The work of angels, fairies and giants... built by Titans and coloured by the morning sun... he who walks through it loses sense of being among buildings. It is as though he walked through mountain gorges... -Rudyard Kipling

We arrive late at night in Jodhpur, and catch a rickshaw to Yogi's Guest House. I immediately like Yogi after I first talk to him over the phone to make the reservation. He calls me "brother", and tells me how to handle the rickshaw drivers, suggesting we take a rickshaw to a nearby commission paying guest house, which will get us a bargain on the ride, and then walk over to him, where he can "deal with the bastard." Although I'd like to help dish out some righteous revenge to a scheming rickshaw driver, it's almost midnight, and I'd rather just go to bed. It's a nice guest house, with a great view of the fort towering overhead, Mehrangarh. Yogi is super sweet, and has lived in San Francisco for a few years, so his soul is partially Californian, and Yogi, the man, is immediately likable. The rooftop restaurant has terrific views of the fort, which we get a feeling for, even in the dark.

yogi alex

Here is Alex, at peace, in the guest house. We are treated to two days of overcast weather, and even a bit of rain, making our trip is this desert empire a little easier on the eyes, skin, and suntan lotion.

castle in the sky

Floating above us is a boy's dream, built by angels and giants, the desert fortress Mehrangarh. We go to sleep, knowing that tomorrow we will wake up and unwrap this most awesome present. Two things must be remembered: It's dark when we first see it, so it's lit only by moonlight. Also, it's huge. It's so much huger than it seems in this picture. This will be made clear later when we have better scale referents. This photo is from the guest house rooftop.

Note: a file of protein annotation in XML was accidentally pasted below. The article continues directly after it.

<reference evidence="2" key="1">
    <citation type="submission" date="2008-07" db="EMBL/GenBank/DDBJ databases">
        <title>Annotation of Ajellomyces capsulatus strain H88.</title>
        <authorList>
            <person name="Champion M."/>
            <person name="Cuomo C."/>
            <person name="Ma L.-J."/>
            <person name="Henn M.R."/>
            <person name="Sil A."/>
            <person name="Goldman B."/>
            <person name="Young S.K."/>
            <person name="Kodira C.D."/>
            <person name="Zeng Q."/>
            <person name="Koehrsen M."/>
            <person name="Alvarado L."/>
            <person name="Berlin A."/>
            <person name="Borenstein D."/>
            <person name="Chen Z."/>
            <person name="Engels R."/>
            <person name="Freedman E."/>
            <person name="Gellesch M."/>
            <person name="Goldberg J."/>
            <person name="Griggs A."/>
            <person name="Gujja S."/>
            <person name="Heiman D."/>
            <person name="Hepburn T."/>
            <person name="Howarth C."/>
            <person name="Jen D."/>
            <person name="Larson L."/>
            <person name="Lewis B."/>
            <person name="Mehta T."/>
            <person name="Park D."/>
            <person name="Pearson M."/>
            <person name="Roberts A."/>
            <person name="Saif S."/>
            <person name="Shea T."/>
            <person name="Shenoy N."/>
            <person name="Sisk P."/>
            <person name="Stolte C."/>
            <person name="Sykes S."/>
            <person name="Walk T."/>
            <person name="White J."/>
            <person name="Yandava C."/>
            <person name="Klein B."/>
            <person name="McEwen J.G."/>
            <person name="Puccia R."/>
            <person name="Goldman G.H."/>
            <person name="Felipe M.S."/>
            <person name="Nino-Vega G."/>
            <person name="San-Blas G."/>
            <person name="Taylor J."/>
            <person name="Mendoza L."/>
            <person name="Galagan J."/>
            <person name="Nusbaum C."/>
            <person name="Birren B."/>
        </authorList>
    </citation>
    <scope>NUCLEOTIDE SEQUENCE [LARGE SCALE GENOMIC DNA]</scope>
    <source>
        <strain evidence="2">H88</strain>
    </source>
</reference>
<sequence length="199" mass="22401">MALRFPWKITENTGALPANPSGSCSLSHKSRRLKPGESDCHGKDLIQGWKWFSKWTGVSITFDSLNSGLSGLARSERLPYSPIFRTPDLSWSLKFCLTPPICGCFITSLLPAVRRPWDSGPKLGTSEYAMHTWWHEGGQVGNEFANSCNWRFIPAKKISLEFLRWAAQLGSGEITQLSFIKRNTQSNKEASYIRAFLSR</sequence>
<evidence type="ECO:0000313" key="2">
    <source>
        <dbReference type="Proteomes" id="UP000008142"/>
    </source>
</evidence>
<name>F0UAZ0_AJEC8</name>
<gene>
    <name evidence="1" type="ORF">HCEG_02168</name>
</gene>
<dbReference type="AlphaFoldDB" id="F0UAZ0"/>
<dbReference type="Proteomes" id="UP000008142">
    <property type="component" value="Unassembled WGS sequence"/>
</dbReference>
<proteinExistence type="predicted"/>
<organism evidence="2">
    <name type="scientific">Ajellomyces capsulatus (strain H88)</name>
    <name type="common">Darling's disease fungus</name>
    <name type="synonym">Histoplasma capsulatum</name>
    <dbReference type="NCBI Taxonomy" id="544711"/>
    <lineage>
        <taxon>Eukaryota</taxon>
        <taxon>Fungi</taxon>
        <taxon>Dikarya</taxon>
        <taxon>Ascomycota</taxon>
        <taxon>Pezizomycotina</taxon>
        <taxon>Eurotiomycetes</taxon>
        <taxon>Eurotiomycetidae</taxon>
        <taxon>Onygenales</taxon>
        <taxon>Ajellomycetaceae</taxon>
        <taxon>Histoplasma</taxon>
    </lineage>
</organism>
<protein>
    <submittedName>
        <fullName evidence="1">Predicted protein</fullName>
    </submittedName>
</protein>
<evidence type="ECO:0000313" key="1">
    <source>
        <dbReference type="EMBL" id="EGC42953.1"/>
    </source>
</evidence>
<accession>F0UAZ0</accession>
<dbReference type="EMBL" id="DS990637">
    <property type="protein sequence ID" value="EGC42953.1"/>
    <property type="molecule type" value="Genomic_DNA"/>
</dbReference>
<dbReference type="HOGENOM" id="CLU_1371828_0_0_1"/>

Alex didn't sleep that well, and is understandably slow, but I'm super excited to go out and explore. I keep saying: "I hear there's a giant awesome fortress out there!"

das walls

As we get closer, we start to realize how hard it's going to be to follow our original plan of sneaking in, scaling the walls, or a frontal attack. We decide to switch to Plan B: enter through the front gate, and buy a ticket. The accompanying audio guide is highly awesome. Alcatraz is hard to get out of. Mehrangarh is hard to get into. But both have excellent audio tours.

On the way in, we see a power generator with Om written on it. It's not making Ohms, but spiritual power, of some sort. Perhaps this is the secret to the Rajput's success in fending off the Muslim Mughal empire from this part of India. There's a whole Om/Ohm life cycle at play in India. Later in our trip, we find a hydropower plant with a Shiva temple inside, presumably using Om to generate Ohm.


This is part of the approach to the front door. Notice how it winds around and around, like an intestine maximizing surface area to the digestive walls of the castle. This should be an obviously optimal strategy to players of Tower Defense. Apparently it's smart to put doors with short approaches to them, so elephants can't build up too much speed and knock them down.

me mouth

All the canons in the fort are whimsically decorated like this. I mean fiercely. Fiercely whimsical. Um, or, whimsically fierce. That's it. On the ramparts are a collection of international canons the Rajputs took from various parts of the world as war booty while helping the British.